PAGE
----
This book provides a theoretically and empirically grounded examination of the struggle for maternity care in contemporary Russia, framed by changes to the healthcare system and the roles of its participants after socialism. The chapters consider multiple perspectives and interactions between women and professionals and the structural and institutional pressures they face when striving for better conditions and treatment. Russian maternity care is characterized by the vivid mix of legacy of Soviet paternalism and medicalization, bureaucratic principles of state regulation (with high level of centralization and lack of professional autonomy) and global neoliberal tendencies. Maternity care professionals have to satisfy not only the growing needs and demands of women, but also deal with increasing state regulative control, market demands and new professional standards of care. Navigating these multiple and various challenges, maternity providers have to perform in multiple roles, bridge the organizational gaps and inconsistencies. Thus, the field of struggle for good care becomes not only professional, but political one. Highlighting the opportunities and barriers for good care in the context of post-socialist Russia, this book will be of particular interest to medical anthropologists and sociologists as well as midwives and other health professionals.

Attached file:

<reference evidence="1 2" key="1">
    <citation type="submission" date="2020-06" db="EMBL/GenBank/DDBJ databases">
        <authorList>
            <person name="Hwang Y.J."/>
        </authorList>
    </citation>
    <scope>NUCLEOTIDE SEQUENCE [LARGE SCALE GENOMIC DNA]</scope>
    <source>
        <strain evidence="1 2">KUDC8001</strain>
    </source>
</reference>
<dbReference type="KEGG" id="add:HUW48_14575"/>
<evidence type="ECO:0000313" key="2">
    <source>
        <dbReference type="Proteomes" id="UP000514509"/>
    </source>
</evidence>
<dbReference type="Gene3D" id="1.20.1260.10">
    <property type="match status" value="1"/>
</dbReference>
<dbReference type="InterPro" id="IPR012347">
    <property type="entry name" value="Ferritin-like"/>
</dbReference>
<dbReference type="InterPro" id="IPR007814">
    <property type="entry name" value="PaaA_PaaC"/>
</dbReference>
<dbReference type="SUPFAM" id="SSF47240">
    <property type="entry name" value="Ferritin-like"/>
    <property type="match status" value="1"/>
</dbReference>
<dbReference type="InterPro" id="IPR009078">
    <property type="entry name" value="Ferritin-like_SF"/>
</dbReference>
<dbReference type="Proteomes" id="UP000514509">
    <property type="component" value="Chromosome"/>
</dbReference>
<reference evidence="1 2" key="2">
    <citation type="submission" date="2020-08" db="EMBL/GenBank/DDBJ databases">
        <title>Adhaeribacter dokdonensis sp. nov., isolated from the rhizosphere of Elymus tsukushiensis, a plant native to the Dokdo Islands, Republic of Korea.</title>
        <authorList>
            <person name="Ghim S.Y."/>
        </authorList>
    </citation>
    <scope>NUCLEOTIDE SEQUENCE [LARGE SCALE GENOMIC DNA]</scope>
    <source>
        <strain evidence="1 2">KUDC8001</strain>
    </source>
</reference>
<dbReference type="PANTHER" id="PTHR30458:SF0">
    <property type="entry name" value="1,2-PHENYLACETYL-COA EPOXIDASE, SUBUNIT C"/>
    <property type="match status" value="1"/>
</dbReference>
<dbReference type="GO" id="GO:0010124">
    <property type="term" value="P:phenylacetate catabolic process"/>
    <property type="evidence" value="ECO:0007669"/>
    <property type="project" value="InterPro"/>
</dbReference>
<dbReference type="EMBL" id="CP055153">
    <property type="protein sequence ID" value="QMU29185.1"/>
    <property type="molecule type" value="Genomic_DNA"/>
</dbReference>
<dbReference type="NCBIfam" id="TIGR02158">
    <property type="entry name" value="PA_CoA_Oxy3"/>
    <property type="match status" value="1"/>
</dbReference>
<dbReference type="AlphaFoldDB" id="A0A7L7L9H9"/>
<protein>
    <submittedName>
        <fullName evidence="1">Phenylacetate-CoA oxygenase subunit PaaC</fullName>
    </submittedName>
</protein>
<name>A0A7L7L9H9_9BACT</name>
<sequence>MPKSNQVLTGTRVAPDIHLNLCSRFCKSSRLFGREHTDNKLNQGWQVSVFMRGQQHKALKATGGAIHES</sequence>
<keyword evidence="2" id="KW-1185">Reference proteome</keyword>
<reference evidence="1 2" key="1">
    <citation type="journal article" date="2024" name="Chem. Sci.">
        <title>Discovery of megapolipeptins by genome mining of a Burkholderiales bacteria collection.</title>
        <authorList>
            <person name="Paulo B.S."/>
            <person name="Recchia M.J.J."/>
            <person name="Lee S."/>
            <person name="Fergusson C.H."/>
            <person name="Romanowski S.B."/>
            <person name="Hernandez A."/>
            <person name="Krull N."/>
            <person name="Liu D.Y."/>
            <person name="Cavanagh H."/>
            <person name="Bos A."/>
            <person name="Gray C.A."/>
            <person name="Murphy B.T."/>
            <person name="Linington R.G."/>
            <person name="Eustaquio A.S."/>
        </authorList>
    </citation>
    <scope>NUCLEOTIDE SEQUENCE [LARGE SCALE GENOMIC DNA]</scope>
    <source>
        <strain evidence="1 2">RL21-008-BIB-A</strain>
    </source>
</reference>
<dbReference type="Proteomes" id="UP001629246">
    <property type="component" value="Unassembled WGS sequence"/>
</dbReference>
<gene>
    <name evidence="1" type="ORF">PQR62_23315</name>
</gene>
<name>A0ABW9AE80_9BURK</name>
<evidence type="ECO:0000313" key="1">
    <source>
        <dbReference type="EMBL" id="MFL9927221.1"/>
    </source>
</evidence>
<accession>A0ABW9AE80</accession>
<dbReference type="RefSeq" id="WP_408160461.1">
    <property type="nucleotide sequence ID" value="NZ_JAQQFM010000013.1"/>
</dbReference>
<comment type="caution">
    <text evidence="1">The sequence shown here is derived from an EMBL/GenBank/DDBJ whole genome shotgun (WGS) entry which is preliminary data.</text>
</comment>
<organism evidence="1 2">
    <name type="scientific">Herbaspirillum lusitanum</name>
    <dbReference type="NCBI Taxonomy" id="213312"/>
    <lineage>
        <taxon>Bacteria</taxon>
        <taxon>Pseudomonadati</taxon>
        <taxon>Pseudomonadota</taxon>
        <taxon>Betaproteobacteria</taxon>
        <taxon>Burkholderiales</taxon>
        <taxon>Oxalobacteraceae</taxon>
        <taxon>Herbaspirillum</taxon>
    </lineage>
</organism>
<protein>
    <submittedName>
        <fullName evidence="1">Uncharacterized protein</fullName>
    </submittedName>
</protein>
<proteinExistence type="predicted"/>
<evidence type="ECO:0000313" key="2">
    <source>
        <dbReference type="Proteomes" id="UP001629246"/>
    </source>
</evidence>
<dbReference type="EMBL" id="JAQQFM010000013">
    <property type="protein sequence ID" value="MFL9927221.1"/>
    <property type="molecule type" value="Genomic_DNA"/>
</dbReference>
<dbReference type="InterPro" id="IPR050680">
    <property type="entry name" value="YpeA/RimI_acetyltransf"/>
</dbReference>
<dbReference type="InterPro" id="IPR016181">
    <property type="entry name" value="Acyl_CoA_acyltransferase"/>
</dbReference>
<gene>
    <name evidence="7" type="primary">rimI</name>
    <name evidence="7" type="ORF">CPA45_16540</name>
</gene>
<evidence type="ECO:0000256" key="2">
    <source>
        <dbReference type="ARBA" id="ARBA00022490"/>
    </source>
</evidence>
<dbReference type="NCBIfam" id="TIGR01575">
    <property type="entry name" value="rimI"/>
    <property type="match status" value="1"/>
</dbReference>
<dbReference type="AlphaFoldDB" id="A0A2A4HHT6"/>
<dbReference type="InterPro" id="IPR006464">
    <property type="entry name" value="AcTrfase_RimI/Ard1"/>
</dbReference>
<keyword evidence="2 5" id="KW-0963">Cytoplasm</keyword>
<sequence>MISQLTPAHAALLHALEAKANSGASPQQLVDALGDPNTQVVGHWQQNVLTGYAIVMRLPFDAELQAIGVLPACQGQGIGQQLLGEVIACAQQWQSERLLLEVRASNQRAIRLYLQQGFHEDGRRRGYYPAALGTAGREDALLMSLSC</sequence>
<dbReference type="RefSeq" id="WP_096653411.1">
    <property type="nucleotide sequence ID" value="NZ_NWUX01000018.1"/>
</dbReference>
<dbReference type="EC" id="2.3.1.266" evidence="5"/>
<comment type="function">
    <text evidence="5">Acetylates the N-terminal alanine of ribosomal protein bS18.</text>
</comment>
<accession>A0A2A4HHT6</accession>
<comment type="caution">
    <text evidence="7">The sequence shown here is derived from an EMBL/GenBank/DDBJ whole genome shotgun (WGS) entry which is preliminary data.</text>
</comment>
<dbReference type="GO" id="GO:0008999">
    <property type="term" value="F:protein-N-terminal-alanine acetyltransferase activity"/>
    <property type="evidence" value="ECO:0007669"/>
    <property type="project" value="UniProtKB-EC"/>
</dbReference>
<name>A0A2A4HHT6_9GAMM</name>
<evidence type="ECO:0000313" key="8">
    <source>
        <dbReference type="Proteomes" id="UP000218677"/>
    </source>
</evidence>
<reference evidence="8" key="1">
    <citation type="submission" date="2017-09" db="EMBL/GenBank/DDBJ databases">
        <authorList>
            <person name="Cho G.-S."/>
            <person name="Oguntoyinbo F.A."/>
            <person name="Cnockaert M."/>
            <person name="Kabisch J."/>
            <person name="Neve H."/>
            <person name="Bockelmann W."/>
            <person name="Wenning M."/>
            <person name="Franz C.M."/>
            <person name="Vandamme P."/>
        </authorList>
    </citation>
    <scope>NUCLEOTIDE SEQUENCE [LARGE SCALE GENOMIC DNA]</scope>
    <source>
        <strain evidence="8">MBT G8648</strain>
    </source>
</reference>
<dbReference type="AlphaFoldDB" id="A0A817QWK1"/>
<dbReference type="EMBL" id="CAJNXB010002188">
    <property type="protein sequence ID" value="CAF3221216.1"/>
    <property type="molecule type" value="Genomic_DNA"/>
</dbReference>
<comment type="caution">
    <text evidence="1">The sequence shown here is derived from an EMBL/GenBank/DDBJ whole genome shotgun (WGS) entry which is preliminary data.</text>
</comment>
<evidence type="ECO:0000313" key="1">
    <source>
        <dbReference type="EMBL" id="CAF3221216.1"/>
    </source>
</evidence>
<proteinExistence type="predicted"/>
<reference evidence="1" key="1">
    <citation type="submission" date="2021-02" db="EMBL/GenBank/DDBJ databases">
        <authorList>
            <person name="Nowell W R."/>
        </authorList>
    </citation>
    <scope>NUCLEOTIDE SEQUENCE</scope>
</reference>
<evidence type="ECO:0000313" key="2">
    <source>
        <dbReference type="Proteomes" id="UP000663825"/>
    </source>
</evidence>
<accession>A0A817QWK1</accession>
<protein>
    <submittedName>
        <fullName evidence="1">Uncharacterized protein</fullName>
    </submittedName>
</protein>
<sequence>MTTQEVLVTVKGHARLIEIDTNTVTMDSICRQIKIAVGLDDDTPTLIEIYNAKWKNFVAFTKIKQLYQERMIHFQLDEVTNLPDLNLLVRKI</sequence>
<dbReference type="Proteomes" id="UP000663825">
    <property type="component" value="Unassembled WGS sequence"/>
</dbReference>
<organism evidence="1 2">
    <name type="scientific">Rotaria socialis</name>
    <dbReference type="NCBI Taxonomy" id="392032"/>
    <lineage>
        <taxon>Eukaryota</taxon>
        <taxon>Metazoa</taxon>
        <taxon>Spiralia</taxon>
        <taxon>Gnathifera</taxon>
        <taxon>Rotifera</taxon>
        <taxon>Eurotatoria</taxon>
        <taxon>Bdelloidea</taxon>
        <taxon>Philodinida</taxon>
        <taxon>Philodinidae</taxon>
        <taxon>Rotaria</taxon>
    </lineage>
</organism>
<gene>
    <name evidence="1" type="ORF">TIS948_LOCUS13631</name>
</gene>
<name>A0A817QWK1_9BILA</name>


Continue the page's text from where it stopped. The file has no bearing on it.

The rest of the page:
You can buy book here. Published November 11, 2022 by Routledge.